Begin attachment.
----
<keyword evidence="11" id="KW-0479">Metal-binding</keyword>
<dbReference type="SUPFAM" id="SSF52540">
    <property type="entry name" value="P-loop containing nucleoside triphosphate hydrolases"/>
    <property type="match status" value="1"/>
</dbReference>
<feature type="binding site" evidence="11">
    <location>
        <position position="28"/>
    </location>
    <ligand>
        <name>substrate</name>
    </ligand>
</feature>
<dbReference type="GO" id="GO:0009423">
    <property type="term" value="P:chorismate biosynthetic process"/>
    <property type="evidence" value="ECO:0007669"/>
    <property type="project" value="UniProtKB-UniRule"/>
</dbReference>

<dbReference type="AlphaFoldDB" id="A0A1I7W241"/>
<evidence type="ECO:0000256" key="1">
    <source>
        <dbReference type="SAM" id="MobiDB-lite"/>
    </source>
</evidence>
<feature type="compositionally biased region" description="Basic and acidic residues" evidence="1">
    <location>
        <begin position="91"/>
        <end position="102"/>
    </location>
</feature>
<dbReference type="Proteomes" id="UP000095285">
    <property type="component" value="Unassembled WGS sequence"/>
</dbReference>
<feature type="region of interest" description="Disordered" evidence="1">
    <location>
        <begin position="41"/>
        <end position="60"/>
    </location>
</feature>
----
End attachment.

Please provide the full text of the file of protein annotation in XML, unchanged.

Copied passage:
<keyword evidence="11" id="KW-0479">Metal-binding</keyword>
<dbReference type="SUPFAM" id="SSF52540">
    <property type="entry name" value="P-loop containing nucleoside triphosphate hydrolases"/>
    <property type="match status" value="1"/>
</dbReference>
<feature type="binding site" evidence="11">
    <location>
        <position position="28"/>
    </location>
    <ligand>
        <name>substrate</name>
    </ligand>
</feature>
<dbReference type="GO" id="GO:0009423">
    <property type="term" value="P:chorismate biosynthetic process"/>
    <property type="evidence" value="ECO:0007669"/>
    <property type="project" value="UniProtKB-UniRule"/>
</dbReference>

<dbReference type="AlphaFoldDB" id="A0A1I7W241"/>
<evidence type="ECO:0000256" key="1">
    <source>
        <dbReference type="SAM" id="MobiDB-lite"/>
    </source>
</evidence>
<feature type="compositionally biased region" description="Basic and acidic residues" evidence="1">
    <location>
        <begin position="91"/>
        <end position="102"/>
    </location>
</feature>
<dbReference type="Proteomes" id="UP000095285">
    <property type="component" value="Unassembled WGS sequence"/>
</dbReference>
<feature type="region of interest" description="Disordered" evidence="1">
    <location>
        <begin position="41"/>
        <end position="60"/>
    </location>
</feature>